Since we’re running an ad in the podcast anyway, we’ll run a little one here too. It’s for our newsletter, Mangasplaining Extra, where we’re publishing manga and also emailing these show notes directly to you and a bunch of bonus articles are on the way too. Maybe go check it out?

From Susumu Higa’s Okinawa on Mangasplaining Extra!

And we’re back! Due to dynamic ad insertion, we’ve had to ditch the timestamps from this point on. Sorry!

It’s time to bring back the Q&A, and boy did we! Here’s this week’s question from Matthew V.:

I came across this from Manga in Theory and Practice by Jojo’s mangaka, Hirohiko Araki:

What I thought was super interesting was in the last paragraph about the difference between Western and Japanese comics. I wanted to see if y’all had any thoughts on how he thinks manga and Western comics are primarily different and if you think there’s something that defines manga from Western comics.

That’s a really interesting question, and I think we put that one through the wringer pretty well, actually. We do reference a few things in answering the question though, so here’s some of those referenced items:

ITEM: Chip’s currently serializing his new comic Public Domain for subscribers on his newsletter, go check it out. Or wait until it hits comic store shelves in June.

ITEM: Here’s some X-Men in a discussion about what happened to Thought Bubbles in comic books. It’s kind of surprising to see people in that forum coming down on the side of getting rid of thought bubbles and narration, I think it’s ridiculous personally!

ITEM: Shonen Jump is Shonen Jump, and the Shonen Jump way of making comics is really a thing. If you want the deep, deep, long dive into what makes a Shonen Jump manga, the series Bakuman by Ohba and Obata details exactly that in its shonen story about two dudes trying to become the greatest manga-ka in the world. I read the whole thing and it’s really well-done comics that I have super mixed-feelings about!

Meanwhile, if you want a slightly-less-fictionalized look at how Shonen Jump is made, go straight to the horse’s mouth with The Right Way To Make Jump. The first 3 chapters are free to read on the Shonen Jump site, and it digs into how the manga is made and what makes a Jump manga… Jump.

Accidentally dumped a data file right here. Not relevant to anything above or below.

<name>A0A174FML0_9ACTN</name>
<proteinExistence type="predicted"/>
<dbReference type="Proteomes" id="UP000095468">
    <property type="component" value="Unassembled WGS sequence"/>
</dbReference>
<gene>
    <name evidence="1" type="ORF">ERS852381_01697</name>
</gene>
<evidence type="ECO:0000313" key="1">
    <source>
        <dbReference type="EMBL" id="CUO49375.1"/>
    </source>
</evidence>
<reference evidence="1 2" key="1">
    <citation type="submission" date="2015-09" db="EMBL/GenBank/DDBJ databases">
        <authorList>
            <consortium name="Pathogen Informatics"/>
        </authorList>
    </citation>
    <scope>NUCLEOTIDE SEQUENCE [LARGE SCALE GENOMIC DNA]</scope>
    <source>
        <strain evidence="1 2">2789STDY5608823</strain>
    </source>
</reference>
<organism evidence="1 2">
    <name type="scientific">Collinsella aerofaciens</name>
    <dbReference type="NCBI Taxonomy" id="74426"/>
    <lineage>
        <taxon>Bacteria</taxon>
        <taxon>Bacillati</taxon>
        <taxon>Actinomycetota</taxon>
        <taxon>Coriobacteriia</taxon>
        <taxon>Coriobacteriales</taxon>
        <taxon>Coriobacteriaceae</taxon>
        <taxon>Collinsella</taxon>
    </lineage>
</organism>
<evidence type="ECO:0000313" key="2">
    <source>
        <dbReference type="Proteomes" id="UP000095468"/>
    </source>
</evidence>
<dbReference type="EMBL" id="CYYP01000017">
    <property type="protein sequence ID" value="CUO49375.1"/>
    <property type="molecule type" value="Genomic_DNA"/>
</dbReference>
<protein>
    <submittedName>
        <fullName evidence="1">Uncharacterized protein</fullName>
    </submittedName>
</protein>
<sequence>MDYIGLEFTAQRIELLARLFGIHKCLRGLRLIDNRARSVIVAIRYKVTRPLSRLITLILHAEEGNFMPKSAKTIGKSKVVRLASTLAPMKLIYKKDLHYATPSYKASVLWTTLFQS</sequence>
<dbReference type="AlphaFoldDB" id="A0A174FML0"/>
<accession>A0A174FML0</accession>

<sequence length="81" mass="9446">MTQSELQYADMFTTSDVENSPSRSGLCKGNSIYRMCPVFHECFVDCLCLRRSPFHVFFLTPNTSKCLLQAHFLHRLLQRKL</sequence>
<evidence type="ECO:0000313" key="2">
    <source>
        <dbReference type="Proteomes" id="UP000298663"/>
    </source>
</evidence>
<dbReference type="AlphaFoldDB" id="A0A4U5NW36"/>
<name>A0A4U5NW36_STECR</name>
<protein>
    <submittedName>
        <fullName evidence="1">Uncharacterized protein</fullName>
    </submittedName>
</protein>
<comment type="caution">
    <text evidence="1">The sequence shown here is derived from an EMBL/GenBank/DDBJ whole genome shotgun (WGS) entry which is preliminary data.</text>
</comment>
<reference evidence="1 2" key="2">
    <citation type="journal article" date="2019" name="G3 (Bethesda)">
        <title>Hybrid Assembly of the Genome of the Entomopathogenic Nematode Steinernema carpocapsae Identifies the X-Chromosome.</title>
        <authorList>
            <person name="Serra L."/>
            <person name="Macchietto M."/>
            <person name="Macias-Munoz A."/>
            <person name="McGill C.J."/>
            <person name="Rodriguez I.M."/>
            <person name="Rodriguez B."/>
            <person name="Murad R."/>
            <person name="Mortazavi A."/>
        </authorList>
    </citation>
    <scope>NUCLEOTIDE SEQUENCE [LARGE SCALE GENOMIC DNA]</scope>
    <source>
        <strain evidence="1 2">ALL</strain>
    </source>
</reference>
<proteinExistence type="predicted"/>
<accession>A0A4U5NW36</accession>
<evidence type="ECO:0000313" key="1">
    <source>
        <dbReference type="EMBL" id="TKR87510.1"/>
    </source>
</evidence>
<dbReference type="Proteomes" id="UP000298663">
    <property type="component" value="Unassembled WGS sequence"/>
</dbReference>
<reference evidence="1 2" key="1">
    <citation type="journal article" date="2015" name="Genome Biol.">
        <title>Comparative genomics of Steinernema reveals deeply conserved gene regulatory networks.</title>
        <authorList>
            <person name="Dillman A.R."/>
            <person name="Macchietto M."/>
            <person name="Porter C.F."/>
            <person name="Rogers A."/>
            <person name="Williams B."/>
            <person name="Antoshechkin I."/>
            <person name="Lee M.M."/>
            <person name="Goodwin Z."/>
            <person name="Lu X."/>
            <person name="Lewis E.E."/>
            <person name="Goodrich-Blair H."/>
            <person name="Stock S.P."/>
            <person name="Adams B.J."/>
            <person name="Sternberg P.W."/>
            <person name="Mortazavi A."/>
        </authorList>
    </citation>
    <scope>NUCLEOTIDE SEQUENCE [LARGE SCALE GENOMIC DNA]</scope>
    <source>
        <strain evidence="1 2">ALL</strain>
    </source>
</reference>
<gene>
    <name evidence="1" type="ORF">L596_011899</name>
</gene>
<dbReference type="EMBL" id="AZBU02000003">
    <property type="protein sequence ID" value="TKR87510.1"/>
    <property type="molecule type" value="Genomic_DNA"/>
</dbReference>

ITEM: So the great big store full-to-the-brim with used manga that Chip’s talking about? That’s Mandarake, a massive repository of used manga, and other otaku books and goods. I’ve probably spent more time in the Nakano Broadway Nakano than anywhere else in Japan that isn’t a hotel bed.

Mandarake, Nakano Broadway. From Toshihiro Gamo’s Flickr.

[Deb:] Mandarake has many locations throughout Japan, not just Tokyo. It’s notable for being a place to buy new and used manga, magazines, toys and other collectibles. I don’t know of any similar type of mega-store in N. America, where people can sell their unwanted pop culture goodies, and where such a huge variety of items, both ordinary and incredibly rare and unique can be found at any given time. If you have even the slightest nerdy tendencies, a Mandarake store should be on your must-visit list when you go to Japan. Mandarake has an online auction/ecommerce site available in English and an English language Twitter feed too. Since most of us can’t get into Japan now to visit and shop, this might be the next best thing to going there.

[Christopher:] Oh agreed, absolutely. I have placed an order through Mandarake since the start of the pandemic and been delighted with what I received, what a nice little treat. And I’m pretty sure the last Mandarake I was in was actually the one in Sapporo, which had a few lovely hidden treasures.

ITEM: Raina Telgemeier does love manga, though she only mentions growing up with Barefoot Gen by Keiji Nakazawa, and it having a profound affect on her–she even made a comic about it. Though the comic is no longer online, she did post a short excerpt of it here on here Twitter. I can’t find the reference to Rumiko Takahashi online anywhere, I might’ve been getting her confused in that regard with Bryan Lee O’Malley, but maybe not, not everything is online. 🙂 But speaking of Raina and manga, in this New York Times interview from a few years back, she mentions that her favourite manga is Kiyohiko Azuma’s Yotsuba&!.

[Deb:] Wanted to add the the entire Barefoot Gen series is available now from Last Gasp. It’s a semi-autobiographical story about a young boy’s travails as he witnesses the bombing of Hiroshima, and his struggles as an orphaned tween during the post-war US Occupation of Japan that was originally serialized in Shonen Jump(!) in the early-mid 1970s. It’s a dark read, but it is definitely worth checking out.

Thank you so much to Matthew for the question! And if you want to read Hirohiko Araki’s very interesting book Manga in Theory and Practice for yourself, it’s now available in English from VIZ.

Now it’s time for some Shout-Outs!

Christopher shouts out The Brady Bunch Movie, which I think we’ve already sufficiently covered.

David joins in and shouts-out the first two live-action Addams Family films, starring Anjelica Huston and Raul Julia.

Chip is happy BARRY is back on HBO, starring Bill Hader.


Deb shouts out Sensei’s Pious Lie by Akane Torikai, published by Kodansha. It’s a heavy, uncomfortable josei manga. You can read the first chapter free on the Kodansha site. Deb does a good job of both recommending it and warning you about it.

And that’s this week’s episode of Mangasplaining! We sincerely hope you enjoyed it.